Birsay

Orkney, Scotland. Day 24 , 22nd July.

From the Brough of Deerness I headed to the Brough of Birsay on the other side of the island.

The Brough of Birsay is a tidal island that you access via a concrete causeway provided the tide is not too high.  It includes a remarkable array of ruins, often with one era building on top of the other.  There are traces of a Pictish settlement from the 7th and 8th centuries, remains of a Viking age settlement and the remains of a church and monastery from the twelfth century.

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Archaeology, Architecture, Birsay, Brough of Birsay, History, Landscape, Orkney, Photography, Scotland, Travel

This is the remains of Viking houses and barns of the ninth or tenth centuries.   The walls would originally have risen to around two metres, with wooden roof and supports, covered in turf and with no windows.

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Archaeology, Architecture, Birsay, Brough of Birsay, Earl's Palace Birsay, History, Landscape, Orkney, Photography, Scotland, Travel

The structure in the left distance was a twelfth-century Romanesque church and the round part is the Apse.  It was influenced by international styles in design notwithstanding its remoteness and antiquity.  In the foreground are the remains of later Norse houses, mainly of the tenth century though built on top of earlier houses.

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Archaeology, Architecture, Birsay, Brough of Birsay, Earl's Palace Birsay, History, Landscape, Orkney, Photography, Scotland, Travel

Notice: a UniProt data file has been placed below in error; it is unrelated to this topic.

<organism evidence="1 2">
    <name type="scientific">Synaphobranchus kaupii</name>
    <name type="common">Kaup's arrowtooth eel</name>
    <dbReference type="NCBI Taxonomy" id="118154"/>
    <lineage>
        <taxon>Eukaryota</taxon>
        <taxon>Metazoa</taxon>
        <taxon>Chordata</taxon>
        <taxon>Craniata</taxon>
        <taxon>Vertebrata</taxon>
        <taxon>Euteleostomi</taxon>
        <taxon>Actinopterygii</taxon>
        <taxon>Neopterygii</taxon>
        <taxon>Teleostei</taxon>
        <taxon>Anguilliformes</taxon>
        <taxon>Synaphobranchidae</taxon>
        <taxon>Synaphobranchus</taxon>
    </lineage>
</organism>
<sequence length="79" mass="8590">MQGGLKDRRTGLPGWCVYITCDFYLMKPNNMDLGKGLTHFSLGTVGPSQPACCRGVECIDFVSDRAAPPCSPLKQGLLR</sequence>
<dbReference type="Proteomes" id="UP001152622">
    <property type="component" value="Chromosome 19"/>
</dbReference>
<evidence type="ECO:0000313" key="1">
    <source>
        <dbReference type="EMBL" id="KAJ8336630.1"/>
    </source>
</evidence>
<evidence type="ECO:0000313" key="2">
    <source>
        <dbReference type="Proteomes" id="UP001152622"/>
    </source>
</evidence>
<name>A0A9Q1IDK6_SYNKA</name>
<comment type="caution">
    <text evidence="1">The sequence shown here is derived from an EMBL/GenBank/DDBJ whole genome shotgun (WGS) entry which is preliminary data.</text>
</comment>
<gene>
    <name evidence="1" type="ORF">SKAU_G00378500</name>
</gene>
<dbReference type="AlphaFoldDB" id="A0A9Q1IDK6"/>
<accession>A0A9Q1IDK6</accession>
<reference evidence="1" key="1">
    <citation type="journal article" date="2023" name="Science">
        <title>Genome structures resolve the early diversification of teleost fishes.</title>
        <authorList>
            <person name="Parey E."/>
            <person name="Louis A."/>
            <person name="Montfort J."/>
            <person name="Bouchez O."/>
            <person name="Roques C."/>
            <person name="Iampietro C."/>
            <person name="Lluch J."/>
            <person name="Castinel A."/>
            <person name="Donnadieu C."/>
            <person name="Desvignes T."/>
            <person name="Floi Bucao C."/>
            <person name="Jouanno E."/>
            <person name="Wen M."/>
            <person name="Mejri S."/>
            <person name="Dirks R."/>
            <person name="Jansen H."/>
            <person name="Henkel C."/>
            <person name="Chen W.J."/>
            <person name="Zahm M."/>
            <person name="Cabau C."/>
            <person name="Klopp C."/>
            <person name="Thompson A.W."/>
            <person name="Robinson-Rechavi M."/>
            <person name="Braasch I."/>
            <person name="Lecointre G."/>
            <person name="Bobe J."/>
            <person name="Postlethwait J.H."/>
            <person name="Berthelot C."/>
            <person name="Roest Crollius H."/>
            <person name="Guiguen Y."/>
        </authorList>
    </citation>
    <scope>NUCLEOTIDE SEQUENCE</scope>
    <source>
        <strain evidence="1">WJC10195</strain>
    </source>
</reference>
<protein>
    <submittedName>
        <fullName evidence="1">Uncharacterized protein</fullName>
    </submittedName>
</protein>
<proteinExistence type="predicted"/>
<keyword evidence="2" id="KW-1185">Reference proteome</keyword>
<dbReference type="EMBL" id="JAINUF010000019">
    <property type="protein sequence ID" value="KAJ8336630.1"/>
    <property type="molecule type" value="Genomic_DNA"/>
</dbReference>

This is thought to be the remains of a Sauna and is a small stone building from the eleventh century.  The upright slabs inside the wall supported seats along the walls.  Stones may have been heated in a brazier, then doused with water to produce the steam.  Perhaps they timed its use with high tide so they could then plunge into the sea.

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Archaeology, Architecture, Birsay, Brough of Birsay, Earl's Palace Birsay, History, Landscape, Orkney, Photography, Scotland, Travel

Looking east at Mainland and the coast, past later Norse dwellings.  This may be the dwelling from the eleventh century with ducts for underground heating.

In the distance on the right, behind the Scottish flag, on Mainland, is the Village of Birsay.

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Archaeology, Architecture, Birsay, Earl's Palace Birsay, History, Landscape, Orkney, Photography, Scotland, Travel

Here are the remains of the Earl’s Palace from the sixteenth century, at the Village of Birsay.

The Orkeyinga Saga, written around 1200, tells of Earl Thorfinn having his permanent residence at Birsay.  This is more likely to be on Mainland near the village than on the Brough of Birsay.  Excavations near the Palace at the mouth of a burn have uncovered a tenth-century Norse hall, which may have been the home of the Norse Earls of Orkney.  Orkney was effectively an independent state at the time of Thorfinn and the language was the Viking tongue Norn, also spoken in Shetland.  It was widely spoken until the eighteenth century and survives today in many words in the local dialect.